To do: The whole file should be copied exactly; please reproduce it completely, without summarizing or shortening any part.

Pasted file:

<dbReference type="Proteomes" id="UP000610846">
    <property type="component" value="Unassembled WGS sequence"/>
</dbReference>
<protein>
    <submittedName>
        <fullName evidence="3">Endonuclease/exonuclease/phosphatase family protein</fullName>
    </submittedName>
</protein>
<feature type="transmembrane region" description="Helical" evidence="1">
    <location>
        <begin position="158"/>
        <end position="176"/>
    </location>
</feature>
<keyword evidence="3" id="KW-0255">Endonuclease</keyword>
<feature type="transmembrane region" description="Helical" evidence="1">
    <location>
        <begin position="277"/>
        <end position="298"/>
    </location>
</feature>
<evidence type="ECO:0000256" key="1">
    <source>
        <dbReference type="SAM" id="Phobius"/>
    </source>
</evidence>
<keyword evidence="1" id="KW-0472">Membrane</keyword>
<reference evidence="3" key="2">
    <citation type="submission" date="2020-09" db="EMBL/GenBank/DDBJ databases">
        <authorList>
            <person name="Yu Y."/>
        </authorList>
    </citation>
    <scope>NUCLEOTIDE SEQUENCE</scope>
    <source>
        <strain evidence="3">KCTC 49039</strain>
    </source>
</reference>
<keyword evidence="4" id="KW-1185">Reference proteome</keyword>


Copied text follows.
<dbReference type="Proteomes" id="UP000610846">
    <property type="component" value="Unassembled WGS sequence"/>
</dbReference>
<protein>
    <submittedName>
        <fullName evidence="3">Endonuclease/exonuclease/phosphatase family protein</fullName>
    </submittedName>
</protein>
<feature type="transmembrane region" description="Helical" evidence="1">
    <location>
        <begin position="158"/>
        <end position="176"/>
    </location>
</feature>
<keyword evidence="3" id="KW-0255">Endonuclease</keyword>
<feature type="transmembrane region" description="Helical" evidence="1">
    <location>
        <begin position="277"/>
        <end position="298"/>
    </location>
</feature>
<evidence type="ECO:0000256" key="1">
    <source>
        <dbReference type="SAM" id="Phobius"/>
    </source>
</evidence>
<keyword evidence="1" id="KW-0472">Membrane</keyword>
<reference evidence="3" key="2">
    <citation type="submission" date="2020-09" db="EMBL/GenBank/DDBJ databases">
        <authorList>
            <person name="Yu Y."/>
        </authorList>
    </citation>
    <scope>NUCLEOTIDE SEQUENCE</scope>
    <source>
        <strain evidence="3">KCTC 49039</strain>
    </source>
</reference>
<keyword evidence="4" id="KW-1185">Reference proteome</keyword>